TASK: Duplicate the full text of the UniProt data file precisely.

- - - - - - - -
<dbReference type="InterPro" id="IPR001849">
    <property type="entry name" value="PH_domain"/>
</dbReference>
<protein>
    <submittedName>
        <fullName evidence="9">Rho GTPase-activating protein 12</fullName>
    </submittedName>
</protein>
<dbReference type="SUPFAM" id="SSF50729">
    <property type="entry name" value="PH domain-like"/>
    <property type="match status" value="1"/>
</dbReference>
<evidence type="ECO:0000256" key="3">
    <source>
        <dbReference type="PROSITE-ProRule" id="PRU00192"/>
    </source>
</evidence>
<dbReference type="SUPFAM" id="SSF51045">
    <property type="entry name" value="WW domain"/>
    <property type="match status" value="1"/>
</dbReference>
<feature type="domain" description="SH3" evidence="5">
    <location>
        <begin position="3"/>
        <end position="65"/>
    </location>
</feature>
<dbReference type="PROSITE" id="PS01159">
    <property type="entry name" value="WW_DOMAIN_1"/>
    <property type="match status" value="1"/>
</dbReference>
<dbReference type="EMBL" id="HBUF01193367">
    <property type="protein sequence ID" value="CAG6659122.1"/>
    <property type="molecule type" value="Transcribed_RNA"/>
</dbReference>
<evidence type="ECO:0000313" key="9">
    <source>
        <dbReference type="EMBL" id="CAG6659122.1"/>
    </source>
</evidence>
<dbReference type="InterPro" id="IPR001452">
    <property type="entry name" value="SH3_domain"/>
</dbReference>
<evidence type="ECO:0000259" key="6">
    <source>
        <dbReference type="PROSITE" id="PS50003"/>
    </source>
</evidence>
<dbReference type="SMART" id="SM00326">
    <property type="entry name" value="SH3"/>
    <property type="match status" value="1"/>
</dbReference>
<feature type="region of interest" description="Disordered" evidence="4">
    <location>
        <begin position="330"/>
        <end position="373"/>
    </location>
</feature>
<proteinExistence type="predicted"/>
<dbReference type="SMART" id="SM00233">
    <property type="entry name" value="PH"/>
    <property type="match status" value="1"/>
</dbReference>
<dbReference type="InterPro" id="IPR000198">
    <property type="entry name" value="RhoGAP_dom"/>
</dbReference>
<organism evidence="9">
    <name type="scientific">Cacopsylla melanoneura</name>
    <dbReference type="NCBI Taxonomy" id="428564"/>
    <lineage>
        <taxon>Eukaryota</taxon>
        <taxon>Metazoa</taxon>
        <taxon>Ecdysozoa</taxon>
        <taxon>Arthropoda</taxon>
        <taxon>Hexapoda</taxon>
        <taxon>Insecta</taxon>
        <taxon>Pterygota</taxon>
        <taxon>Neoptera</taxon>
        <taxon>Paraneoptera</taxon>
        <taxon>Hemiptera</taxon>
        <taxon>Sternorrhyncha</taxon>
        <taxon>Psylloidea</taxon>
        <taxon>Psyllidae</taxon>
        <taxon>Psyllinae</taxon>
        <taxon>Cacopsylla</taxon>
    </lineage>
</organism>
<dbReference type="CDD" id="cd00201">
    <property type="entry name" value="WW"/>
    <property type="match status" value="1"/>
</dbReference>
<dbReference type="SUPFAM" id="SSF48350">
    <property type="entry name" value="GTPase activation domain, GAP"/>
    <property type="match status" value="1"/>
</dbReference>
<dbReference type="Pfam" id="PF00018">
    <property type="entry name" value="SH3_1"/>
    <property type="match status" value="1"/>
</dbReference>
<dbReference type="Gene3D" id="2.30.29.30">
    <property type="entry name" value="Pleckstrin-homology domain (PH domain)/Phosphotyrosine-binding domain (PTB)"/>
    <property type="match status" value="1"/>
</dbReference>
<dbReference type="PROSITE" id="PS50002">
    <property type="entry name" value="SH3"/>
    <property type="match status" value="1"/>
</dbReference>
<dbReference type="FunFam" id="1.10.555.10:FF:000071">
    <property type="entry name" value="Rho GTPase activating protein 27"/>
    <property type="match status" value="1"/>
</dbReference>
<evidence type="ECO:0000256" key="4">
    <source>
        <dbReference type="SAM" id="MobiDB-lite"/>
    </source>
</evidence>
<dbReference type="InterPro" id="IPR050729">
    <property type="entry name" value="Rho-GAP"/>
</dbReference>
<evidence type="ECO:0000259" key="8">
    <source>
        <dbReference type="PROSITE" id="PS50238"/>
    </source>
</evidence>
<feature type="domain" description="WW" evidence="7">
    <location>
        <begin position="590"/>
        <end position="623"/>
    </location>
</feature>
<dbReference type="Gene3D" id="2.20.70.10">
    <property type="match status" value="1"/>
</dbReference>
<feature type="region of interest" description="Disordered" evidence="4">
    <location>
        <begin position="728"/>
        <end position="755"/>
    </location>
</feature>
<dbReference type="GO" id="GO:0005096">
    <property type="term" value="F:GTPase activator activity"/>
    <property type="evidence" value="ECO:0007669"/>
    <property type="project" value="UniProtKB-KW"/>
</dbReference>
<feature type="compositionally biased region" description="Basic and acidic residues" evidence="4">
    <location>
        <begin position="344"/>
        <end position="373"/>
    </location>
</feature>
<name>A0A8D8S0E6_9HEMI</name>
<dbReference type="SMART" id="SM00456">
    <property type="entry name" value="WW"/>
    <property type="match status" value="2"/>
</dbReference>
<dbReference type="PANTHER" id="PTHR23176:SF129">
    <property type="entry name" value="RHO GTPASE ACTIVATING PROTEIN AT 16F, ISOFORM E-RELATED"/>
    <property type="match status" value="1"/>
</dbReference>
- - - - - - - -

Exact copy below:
<dbReference type="InterPro" id="IPR001849">
    <property type="entry name" value="PH_domain"/>
</dbReference>
<protein>
    <submittedName>
        <fullName evidence="9">Rho GTPase-activating protein 12</fullName>
    </submittedName>
</protein>
<dbReference type="SUPFAM" id="SSF50729">
    <property type="entry name" value="PH domain-like"/>
    <property type="match status" value="1"/>
</dbReference>
<evidence type="ECO:0000256" key="3">
    <source>
        <dbReference type="PROSITE-ProRule" id="PRU00192"/>
    </source>
</evidence>
<dbReference type="SUPFAM" id="SSF51045">
    <property type="entry name" value="WW domain"/>
    <property type="match status" value="1"/>
</dbReference>
<feature type="domain" description="SH3" evidence="5">
    <location>
        <begin position="3"/>
        <end position="65"/>
    </location>
</feature>
<dbReference type="PROSITE" id="PS01159">
    <property type="entry name" value="WW_DOMAIN_1"/>
    <property type="match status" value="1"/>
</dbReference>
<dbReference type="EMBL" id="HBUF01193367">
    <property type="protein sequence ID" value="CAG6659122.1"/>
    <property type="molecule type" value="Transcribed_RNA"/>
</dbReference>
<evidence type="ECO:0000313" key="9">
    <source>
        <dbReference type="EMBL" id="CAG6659122.1"/>
    </source>
</evidence>
<dbReference type="InterPro" id="IPR001452">
    <property type="entry name" value="SH3_domain"/>
</dbReference>
<evidence type="ECO:0000259" key="6">
    <source>
        <dbReference type="PROSITE" id="PS50003"/>
    </source>
</evidence>
<dbReference type="SMART" id="SM00326">
    <property type="entry name" value="SH3"/>
    <property type="match status" value="1"/>
</dbReference>
<feature type="region of interest" description="Disordered" evidence="4">
    <location>
        <begin position="330"/>
        <end position="373"/>
    </location>
</feature>
<proteinExistence type="predicted"/>
<dbReference type="SMART" id="SM00233">
    <property type="entry name" value="PH"/>
    <property type="match status" value="1"/>
</dbReference>
<dbReference type="InterPro" id="IPR000198">
    <property type="entry name" value="RhoGAP_dom"/>
</dbReference>
<organism evidence="9">
    <name type="scientific">Cacopsylla melanoneura</name>
    <dbReference type="NCBI Taxonomy" id="428564"/>
    <lineage>
        <taxon>Eukaryota</taxon>
        <taxon>Metazoa</taxon>
        <taxon>Ecdysozoa</taxon>
        <taxon>Arthropoda</taxon>
        <taxon>Hexapoda</taxon>
        <taxon>Insecta</taxon>
        <taxon>Pterygota</taxon>
        <taxon>Neoptera</taxon>
        <taxon>Paraneoptera</taxon>
        <taxon>Hemiptera</taxon>
        <taxon>Sternorrhyncha</taxon>
        <taxon>Psylloidea</taxon>
        <taxon>Psyllidae</taxon>
        <taxon>Psyllinae</taxon>
        <taxon>Cacopsylla</taxon>
    </lineage>
</organism>
<dbReference type="CDD" id="cd00201">
    <property type="entry name" value="WW"/>
    <property type="match status" value="1"/>
</dbReference>
<dbReference type="SUPFAM" id="SSF48350">
    <property type="entry name" value="GTPase activation domain, GAP"/>
    <property type="match status" value="1"/>
</dbReference>
<dbReference type="Pfam" id="PF00018">
    <property type="entry name" value="SH3_1"/>
    <property type="match status" value="1"/>
</dbReference>
<dbReference type="Gene3D" id="2.30.29.30">
    <property type="entry name" value="Pleckstrin-homology domain (PH domain)/Phosphotyrosine-binding domain (PTB)"/>
    <property type="match status" value="1"/>
</dbReference>
<dbReference type="PROSITE" id="PS50002">
    <property type="entry name" value="SH3"/>
    <property type="match status" value="1"/>
</dbReference>
<dbReference type="FunFam" id="1.10.555.10:FF:000071">
    <property type="entry name" value="Rho GTPase activating protein 27"/>
    <property type="match status" value="1"/>
</dbReference>
<evidence type="ECO:0000256" key="4">
    <source>
        <dbReference type="SAM" id="MobiDB-lite"/>
    </source>
</evidence>
<dbReference type="InterPro" id="IPR050729">
    <property type="entry name" value="Rho-GAP"/>
</dbReference>
<evidence type="ECO:0000259" key="8">
    <source>
        <dbReference type="PROSITE" id="PS50238"/>
    </source>
</evidence>
<feature type="domain" description="WW" evidence="7">
    <location>
        <begin position="590"/>
        <end position="623"/>
    </location>
</feature>
<dbReference type="Gene3D" id="2.20.70.10">
    <property type="match status" value="1"/>
</dbReference>
<feature type="region of interest" description="Disordered" evidence="4">
    <location>
        <begin position="728"/>
        <end position="755"/>
    </location>
</feature>
<dbReference type="GO" id="GO:0005096">
    <property type="term" value="F:GTPase activator activity"/>
    <property type="evidence" value="ECO:0007669"/>
    <property type="project" value="UniProtKB-KW"/>
</dbReference>
<feature type="compositionally biased region" description="Basic and acidic residues" evidence="4">
    <location>
        <begin position="344"/>
        <end position="373"/>
    </location>
</feature>
<name>A0A8D8S0E6_9HEMI</name>
<dbReference type="SMART" id="SM00456">
    <property type="entry name" value="WW"/>
    <property type="match status" value="2"/>
</dbReference>
<dbReference type="PANTHER" id="PTHR23176:SF129">
    <property type="entry name" value="RHO GTPASE ACTIVATING PROTEIN AT 16F, ISOFORM E-RELATED"/>
    <property type="match status" value="1"/>
</dbReference>